Why NASA is sending a dust-scanning spectrometer to the ISS
The color of Earth's dust storms shape the climate, but we don’t know how.
When NASA launched its International Space Station resupply mission Thursday evening, the rocket carried instruments not just to study life in space, or the far-away stars, but to point back toward Earth. Among them is a set of ultra-sensitive light sensors designed to study the properties of swirls of dust in our atmosphere.
Atmospheric dust is a powerful, but not fully understood force in Earth’s nutrient cycles. Much like how water evaporates, forms clouds, and rains down, dust has its own patterns. Dust is constantly swept up from the world’s deserts, and when it settles, it fertilizes the Amazon rainforest, feeds explosions of marine life in the deep ocean, and warms up snow on California’s mountains.
All that dust changes the climate. Light-colored sediment can reflect heat back into space, while dark, iron-rich dust soaks up heat. When a plume of Saharan dust traveled over the southern United States this summer, it tinted the sky orange, a lot like the haze from wildfire smoke. But the cumulative result of dust’s effect is a mystery.
“We don’t really know whether mineral dust heats or cools our planet,” Robert Green, a senior scientist at NASA’s Jet Propulsion Laboratory, and the principal investigator of the Earth Surface Mineral Dust Source Investigation (EMIT) project, said Wednesday.
When EMIT’s new sensors are installed on the ISS and ready within a few weeks, they’ll send back more than a billion measurements, which will give climate scientists their first comprehensive look at the planet’s dust cycle. These data may refine the essential tools researchers use to understand our planet: The Intergovernmental Panel on Climate Change believes that the unknown impacts of dust are responsible for differences between climate models and reality.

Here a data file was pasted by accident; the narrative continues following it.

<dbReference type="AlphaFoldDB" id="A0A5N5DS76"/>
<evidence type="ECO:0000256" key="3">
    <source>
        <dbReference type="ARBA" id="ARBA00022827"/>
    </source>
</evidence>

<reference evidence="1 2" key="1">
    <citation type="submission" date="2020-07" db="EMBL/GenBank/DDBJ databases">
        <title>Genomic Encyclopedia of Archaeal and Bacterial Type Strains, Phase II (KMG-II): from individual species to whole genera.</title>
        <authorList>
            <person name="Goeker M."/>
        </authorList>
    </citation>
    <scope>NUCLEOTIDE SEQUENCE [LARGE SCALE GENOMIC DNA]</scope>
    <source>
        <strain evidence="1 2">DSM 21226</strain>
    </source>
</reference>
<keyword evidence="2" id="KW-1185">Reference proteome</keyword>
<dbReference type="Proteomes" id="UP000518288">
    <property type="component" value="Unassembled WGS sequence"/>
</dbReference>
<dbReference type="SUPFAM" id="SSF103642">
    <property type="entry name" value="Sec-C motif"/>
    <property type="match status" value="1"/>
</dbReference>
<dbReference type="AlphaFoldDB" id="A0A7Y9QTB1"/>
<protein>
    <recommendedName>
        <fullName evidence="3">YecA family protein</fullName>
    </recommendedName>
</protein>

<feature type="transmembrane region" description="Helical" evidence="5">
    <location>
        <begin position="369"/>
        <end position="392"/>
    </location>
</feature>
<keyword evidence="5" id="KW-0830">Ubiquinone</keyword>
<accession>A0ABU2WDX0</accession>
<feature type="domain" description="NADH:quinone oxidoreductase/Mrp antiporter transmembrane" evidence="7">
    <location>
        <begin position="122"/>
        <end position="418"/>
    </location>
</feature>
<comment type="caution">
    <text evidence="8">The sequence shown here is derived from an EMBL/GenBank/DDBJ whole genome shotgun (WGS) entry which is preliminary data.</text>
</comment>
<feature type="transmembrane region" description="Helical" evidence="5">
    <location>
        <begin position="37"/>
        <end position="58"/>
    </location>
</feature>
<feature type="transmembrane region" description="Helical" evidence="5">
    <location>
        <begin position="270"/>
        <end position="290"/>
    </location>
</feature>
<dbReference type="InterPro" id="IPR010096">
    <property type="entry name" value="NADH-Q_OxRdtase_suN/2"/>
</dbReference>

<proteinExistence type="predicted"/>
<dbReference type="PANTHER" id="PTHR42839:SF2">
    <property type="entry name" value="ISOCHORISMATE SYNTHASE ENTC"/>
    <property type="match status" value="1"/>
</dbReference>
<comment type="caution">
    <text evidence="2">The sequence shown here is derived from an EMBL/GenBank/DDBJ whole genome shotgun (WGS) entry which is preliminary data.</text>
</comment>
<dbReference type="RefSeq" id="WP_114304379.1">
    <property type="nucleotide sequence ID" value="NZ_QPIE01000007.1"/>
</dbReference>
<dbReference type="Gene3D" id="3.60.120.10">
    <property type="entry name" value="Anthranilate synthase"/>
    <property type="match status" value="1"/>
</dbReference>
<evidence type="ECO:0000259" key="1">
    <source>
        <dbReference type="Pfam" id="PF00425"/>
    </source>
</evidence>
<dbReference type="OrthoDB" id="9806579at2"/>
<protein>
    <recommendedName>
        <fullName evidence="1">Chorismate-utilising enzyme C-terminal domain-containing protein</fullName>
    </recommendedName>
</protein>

In a follow-up interview with Popular Science, Green explained how the sensors will work.
The big dust gap
Right now, when scientists want to study atmospheric grit, they must rely on fairly rough tools. Satellites may capture a few snapshots of a sandstorm, but they can’t take a global picture. Modelers use a simplified view of dust, too. Many climate models assume that all dust—whether from the chalky salt flats of Utah or the ochre Sahara—is yellow, soaking up only part of the sun’s energy.
In 2015, a team at Cornell University tried to tabulate dust by melding two sets of existing data. On the one hand, there’s a database of 5,000 soil samples, analyzed for their mineral content; and on the other, a global atlas of soil produced by the United Nations’ Food and Agriculture Organization that categorized dirt solely on its color and texture. The idea was that, ideally, mineralogists could match dust’s color and texture with the actual minerals in the dirt. “It’s, I would argue, kind of qualitative, but they needed to start somewhere,” Green says.
This turned out to be an imperfect approximation of what’s actually in the air. For one thing, most of the 5,000 samples were gathered from farmland, not the deserts actually responsible for the dust. For another, it turns out to be very hard to know what’s in soil just based on its shape and shade. But when they compared the predictions about dust composition to real-world dust samples, “they found it didn’t agree with measurements,” Green says. “So we really don’t know the minerals on the surface.”
Eye in the sky
EMIT will directly measure the dry, dusty places of the world using spectroscopy, a technique that uses the light bouncing off surfaces to understand their molecular guts.
As the ISS orbits the planet, EMIT will point a telescope at Earth’s surface. The light that comes in will pass through a narrow slit, and then be refracted into all its constituent colors—EMIT’s sensors can detect 12,410 different bands of color.
[Related: The ISS gets an extension to 2030 to wrap up unfinished business.]
“Rocks are made of minerals, minerals are different molecules by and large, and those molecules interact differently with light,” Green says. Each mineral carries a different spectral fingerprint. The spectrometer won’t measure atmospheric dust directly—when all the dust is floating in the atmosphere, it jumbles the light. Instead, the machine will focus on the ground, giving climate modelers enough information to reconstruct the dust clouds above.
After correcting for the effects of the atmosphere and vegetation, EMIT can detect the gritty building blocks of each 645-square-foot patch it scans.
It should take less than a year to get a complete picture of the world’s deserts, which will refine global climate models. But once that’s done, EMIT’s spectrometers could be turned to new observations.
Similar or identical spectrometers placed on airplanes have been used to study fire risk in North American forests, biodiversity in the Peruvian rainforest, sources of plastic pollution, methane plumes, and the presence of rare earth elements. “It’s now taking this to space,” Green says, where watching dust in the wind is just the start.